Bruce Hammock Ph.D., Distinguished Professor of Entomology at UC Davis and Faculty Researcher at the UC Davis Cancer Center and Foods for Health Institute, and his research team discovered a link between omega-3 fatty acids and reducing the spread of cancer. It has been previously known that omega-3 fatty acids, found in cold-water oceanic fish oils and supplements, have cancer-reducing qualities but the process has not been fully understood. Dr. Hammock’s team is led by post-doctoral researcher Dr. Guodong Zhang, who said, “Our investigation opens up a new understanding of the pathways by which omega-3 fatty acids exert their biologic effect.”
The body metabolizes omega-3 fatty-acids and releases epoxy docosapentaenoic acid (EDP), which helps combat cancer. Tumors grow and spread, disrupting the formation of new blood cells, a process known as angiogenesis. Dr. Hammock’s team found that EDP inhibits this process in mice, reducing tumor growth and blocking angiogenesis differently than certain anti-cancer drugs.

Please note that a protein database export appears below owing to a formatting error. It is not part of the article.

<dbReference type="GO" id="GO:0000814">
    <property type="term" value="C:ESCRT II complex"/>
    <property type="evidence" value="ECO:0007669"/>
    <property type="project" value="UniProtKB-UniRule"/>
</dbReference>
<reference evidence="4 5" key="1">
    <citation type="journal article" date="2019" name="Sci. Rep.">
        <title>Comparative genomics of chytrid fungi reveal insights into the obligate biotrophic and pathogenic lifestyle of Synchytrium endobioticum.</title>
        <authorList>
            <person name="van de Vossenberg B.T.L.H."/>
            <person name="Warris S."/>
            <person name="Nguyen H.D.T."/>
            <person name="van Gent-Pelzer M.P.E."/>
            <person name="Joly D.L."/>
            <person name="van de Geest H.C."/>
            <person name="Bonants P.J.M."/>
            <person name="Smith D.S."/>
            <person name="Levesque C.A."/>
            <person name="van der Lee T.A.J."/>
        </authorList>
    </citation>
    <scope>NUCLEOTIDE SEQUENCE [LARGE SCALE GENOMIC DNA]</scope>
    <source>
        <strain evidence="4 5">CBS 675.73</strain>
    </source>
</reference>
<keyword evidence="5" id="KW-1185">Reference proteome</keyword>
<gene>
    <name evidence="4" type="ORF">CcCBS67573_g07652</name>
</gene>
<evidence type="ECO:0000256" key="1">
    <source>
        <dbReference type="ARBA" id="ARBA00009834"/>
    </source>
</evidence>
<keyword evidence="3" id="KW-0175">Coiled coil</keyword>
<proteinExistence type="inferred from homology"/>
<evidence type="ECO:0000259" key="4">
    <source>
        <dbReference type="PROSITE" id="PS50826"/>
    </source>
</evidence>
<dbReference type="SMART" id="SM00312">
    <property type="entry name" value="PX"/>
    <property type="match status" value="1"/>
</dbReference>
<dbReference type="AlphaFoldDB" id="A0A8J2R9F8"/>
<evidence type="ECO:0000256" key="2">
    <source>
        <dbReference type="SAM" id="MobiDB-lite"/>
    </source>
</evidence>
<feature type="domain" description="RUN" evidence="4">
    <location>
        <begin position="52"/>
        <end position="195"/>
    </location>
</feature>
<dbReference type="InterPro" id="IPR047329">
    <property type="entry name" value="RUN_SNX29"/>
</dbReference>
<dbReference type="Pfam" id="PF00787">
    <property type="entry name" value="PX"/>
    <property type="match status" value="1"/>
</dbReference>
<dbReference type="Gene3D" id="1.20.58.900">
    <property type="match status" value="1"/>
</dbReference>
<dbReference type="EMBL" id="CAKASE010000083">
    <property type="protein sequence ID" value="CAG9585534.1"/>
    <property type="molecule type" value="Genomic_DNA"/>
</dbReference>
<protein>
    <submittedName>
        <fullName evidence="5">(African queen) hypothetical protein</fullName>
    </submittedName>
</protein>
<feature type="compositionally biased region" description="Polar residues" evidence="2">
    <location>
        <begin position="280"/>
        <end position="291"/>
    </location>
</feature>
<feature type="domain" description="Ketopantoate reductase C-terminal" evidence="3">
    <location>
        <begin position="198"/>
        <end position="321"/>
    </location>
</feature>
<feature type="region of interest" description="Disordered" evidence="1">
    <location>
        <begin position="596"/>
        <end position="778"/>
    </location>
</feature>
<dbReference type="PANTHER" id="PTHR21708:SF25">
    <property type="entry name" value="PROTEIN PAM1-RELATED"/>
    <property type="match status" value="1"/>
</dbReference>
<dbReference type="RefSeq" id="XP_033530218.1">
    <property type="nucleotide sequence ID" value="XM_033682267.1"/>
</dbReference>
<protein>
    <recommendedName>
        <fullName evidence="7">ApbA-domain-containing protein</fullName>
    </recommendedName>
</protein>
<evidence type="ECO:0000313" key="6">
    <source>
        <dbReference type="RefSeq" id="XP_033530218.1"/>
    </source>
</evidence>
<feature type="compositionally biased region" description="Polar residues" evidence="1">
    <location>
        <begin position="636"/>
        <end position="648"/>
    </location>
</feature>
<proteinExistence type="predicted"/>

Dr. Zhang says the study “provides a novel mechanism by which the omegas inhibit cancer.” EDPs are the first signaling lipids that have been discovered with potent properties that combat cancer. Research findings from this study were published by the National Institute of Environmental Health Sciences, and featured in Science Daily and popular publications like the San Francisco Chronicle.
The ground-breaking work of Dr. Hammock’s Lab contributes to a growing body of knowledge on the relationship between diet and cancer. The results of their studies provide researchers with the knowledge to develop stronger anti-cancer drugs and therapies that emerge from knowledge of how the human body uses nutrition to promote health.